On May 28, 2014, the Pennsylvania Supreme Court held that trial courts may now allow expert testimony on the question of eyewitness identification if the judge believes, under the totality of the circumstances of a particular case, it is appropriate and would assist the jury to make an informed decision.
In Commonwealth v. Walker, the defendant was charged with several offenses arising out of two armed robberies committed on separate dates against different victims. The only evidence linking the defendant to the crimes were the pre-trial and in court identifications of him as the assailant by the victims. The trial court denied the defendant’s request to present expert testimony regarding the reliability of eyewitness identifications. The defendant was acquitted of the first robbery, but convicted on several charges related to the second. On appeal, the Superior Court affirmed the trial court’s denial of the admission of expert testimony regarding eyewitness identification. That evidence had long been held by our courts as inadmissible per se.
On review, the Supreme Court held that a trial court should have the discretion to permit the testimony of an expert in the field of eyewitness testimony. The Court’s rationale for lifting its former absolute ban on such testimony was based on a review of the law in other jurisdictions along with the numerous studies regarding issues that may affect the reliability of eyewitness identification. Many state and federal courts have permitted the testimony after finding it to be generally accepted within the scientific community. The Court further found that allowing such testimony, in limited circumstances, would not invade the province of the jury in making decisions regarding credibility. Rather, such testimony would educate the jury about factors that could impact eyewitness identification and allow them to make a more informed decision.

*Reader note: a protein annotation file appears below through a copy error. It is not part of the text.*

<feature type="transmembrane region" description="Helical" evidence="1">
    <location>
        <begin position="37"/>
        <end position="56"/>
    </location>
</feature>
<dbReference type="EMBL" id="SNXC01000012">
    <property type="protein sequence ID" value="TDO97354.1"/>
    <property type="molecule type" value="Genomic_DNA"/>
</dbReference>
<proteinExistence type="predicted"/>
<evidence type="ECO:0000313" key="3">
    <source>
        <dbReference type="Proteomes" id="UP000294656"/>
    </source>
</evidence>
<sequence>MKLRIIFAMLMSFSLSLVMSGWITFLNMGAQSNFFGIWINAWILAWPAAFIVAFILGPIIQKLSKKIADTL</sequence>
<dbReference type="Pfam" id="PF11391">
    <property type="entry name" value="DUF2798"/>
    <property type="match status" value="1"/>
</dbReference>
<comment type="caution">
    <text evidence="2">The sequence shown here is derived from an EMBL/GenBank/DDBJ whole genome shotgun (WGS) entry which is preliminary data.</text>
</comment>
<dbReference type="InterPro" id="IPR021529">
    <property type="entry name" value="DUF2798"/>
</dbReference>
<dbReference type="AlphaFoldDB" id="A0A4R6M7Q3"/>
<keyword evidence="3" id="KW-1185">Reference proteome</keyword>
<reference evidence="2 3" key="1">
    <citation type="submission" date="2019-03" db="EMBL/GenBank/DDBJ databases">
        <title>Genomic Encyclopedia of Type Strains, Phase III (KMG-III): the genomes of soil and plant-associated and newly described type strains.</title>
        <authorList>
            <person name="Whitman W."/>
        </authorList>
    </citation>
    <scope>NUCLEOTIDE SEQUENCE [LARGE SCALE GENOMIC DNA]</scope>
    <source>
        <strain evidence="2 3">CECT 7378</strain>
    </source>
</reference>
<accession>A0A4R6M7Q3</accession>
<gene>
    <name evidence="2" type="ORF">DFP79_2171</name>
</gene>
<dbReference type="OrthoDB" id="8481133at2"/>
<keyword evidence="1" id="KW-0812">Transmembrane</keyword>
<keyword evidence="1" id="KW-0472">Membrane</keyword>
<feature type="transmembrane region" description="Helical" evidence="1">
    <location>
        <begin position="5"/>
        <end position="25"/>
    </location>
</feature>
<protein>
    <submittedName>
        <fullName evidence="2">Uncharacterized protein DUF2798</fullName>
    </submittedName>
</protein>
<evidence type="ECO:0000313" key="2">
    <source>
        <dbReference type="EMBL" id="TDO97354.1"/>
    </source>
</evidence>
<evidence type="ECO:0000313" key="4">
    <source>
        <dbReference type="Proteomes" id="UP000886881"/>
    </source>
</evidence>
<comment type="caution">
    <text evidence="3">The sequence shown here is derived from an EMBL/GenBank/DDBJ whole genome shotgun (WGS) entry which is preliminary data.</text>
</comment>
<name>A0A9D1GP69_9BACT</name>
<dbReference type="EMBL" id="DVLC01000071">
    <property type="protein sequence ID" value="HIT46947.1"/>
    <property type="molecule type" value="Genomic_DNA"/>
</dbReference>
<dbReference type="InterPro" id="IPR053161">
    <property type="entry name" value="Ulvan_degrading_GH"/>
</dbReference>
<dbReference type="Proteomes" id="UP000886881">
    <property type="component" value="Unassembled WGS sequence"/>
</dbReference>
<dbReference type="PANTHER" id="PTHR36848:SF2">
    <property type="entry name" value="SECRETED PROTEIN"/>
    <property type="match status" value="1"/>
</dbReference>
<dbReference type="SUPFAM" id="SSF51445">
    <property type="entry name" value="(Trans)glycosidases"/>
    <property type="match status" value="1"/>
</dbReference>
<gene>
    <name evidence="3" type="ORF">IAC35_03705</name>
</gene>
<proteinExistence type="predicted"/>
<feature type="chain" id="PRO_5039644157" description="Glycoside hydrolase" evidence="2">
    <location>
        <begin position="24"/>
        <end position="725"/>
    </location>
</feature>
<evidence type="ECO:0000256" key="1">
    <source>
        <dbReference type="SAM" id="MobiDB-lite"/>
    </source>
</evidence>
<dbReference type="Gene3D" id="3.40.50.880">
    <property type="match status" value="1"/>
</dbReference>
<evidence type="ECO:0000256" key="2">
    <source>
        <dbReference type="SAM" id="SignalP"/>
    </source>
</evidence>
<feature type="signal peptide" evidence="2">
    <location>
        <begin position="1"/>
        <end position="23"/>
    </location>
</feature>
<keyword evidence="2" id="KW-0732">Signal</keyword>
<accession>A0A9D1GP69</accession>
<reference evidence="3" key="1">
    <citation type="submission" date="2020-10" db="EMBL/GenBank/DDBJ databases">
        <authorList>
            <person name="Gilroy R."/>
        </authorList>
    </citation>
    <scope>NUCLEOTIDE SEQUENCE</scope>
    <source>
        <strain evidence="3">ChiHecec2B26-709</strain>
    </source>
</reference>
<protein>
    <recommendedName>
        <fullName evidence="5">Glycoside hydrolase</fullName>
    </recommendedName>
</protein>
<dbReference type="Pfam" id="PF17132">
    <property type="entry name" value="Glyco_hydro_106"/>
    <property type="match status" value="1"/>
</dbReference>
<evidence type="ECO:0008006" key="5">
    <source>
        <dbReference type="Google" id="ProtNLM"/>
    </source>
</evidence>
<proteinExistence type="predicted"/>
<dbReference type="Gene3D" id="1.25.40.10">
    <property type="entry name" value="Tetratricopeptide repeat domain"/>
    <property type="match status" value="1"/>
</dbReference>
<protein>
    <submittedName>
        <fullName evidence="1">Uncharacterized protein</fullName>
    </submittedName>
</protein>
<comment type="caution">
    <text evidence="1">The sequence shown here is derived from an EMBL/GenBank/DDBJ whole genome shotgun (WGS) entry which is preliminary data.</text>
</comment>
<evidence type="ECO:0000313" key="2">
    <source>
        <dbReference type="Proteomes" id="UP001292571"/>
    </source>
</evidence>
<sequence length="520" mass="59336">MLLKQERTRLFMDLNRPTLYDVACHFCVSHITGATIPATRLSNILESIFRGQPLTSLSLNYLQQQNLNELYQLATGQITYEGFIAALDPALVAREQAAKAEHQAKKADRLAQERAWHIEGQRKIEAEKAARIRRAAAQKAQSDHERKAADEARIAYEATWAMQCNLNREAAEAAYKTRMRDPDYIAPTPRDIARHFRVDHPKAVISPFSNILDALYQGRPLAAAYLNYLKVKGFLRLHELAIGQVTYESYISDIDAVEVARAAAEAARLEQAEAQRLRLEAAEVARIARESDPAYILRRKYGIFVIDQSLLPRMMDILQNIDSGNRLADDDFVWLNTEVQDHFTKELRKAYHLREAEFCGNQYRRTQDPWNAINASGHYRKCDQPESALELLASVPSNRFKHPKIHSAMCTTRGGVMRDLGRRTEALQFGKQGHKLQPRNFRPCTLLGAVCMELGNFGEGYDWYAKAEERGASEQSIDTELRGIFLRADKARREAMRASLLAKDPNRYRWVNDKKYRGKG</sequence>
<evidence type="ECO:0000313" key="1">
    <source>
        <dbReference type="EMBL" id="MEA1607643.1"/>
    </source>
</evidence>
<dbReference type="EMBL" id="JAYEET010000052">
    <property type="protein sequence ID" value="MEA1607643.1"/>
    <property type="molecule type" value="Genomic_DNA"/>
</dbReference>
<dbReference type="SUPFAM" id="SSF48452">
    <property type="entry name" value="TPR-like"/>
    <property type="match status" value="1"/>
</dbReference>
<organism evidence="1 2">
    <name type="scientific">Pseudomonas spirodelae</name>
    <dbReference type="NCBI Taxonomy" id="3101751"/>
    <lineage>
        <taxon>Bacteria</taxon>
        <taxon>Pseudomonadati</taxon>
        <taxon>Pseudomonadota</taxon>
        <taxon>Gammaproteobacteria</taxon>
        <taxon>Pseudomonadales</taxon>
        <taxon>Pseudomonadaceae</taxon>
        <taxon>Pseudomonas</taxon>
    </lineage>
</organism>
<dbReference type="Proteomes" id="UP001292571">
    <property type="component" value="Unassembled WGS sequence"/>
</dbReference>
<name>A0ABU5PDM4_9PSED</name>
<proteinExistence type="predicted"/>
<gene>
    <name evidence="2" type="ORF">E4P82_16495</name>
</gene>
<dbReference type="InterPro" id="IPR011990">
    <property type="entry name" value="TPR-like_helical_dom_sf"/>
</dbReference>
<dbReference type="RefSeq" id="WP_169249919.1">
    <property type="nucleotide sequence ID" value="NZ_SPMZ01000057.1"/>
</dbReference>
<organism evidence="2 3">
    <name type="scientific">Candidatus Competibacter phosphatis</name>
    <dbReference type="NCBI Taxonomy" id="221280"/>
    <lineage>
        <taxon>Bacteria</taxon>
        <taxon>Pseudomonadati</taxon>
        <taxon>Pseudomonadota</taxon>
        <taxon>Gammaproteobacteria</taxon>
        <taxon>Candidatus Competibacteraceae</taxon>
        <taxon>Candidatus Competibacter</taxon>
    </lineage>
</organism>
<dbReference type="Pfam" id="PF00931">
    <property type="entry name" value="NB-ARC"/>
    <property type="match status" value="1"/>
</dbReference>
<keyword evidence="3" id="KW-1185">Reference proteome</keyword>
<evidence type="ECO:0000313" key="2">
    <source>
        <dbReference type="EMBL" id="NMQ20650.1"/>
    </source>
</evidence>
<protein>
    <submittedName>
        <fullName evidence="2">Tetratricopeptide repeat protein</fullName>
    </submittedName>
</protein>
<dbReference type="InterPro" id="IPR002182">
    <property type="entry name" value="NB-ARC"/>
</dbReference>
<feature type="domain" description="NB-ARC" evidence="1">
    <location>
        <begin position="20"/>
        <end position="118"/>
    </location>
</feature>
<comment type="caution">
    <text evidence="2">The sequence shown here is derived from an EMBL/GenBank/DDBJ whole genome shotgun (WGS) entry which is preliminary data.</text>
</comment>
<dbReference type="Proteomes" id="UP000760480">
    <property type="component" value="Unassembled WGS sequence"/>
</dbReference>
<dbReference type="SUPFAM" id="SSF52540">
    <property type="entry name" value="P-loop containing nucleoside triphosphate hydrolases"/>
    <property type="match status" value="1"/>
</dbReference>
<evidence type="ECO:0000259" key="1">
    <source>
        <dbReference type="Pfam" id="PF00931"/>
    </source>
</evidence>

In reaching its decision, the Court made clear that the ruling is limited to expert testimony regarding eyewitness identification and does not change the law as to general principles regarding expert testimony. It also does not make expert testimony regarding eyewitness identification admissible per se. It simply permits the trial court to weigh all factors in a particular case and determine if such testimony would be appropriate. As a prerequisite to admission, a defendant will be required to make an on their accord, detailed proffer to the court, with an explanation of precisely how the expert’s testimony is relevant to the eyewitness identifications under consideration and how it will assist the jury in its evaluation. The Court made no ruling as to the admissibility of the proffered testimony in Walker’s case, but rather remanded the matter to the trial court for a hearing in order to determine if its admission was appropriate.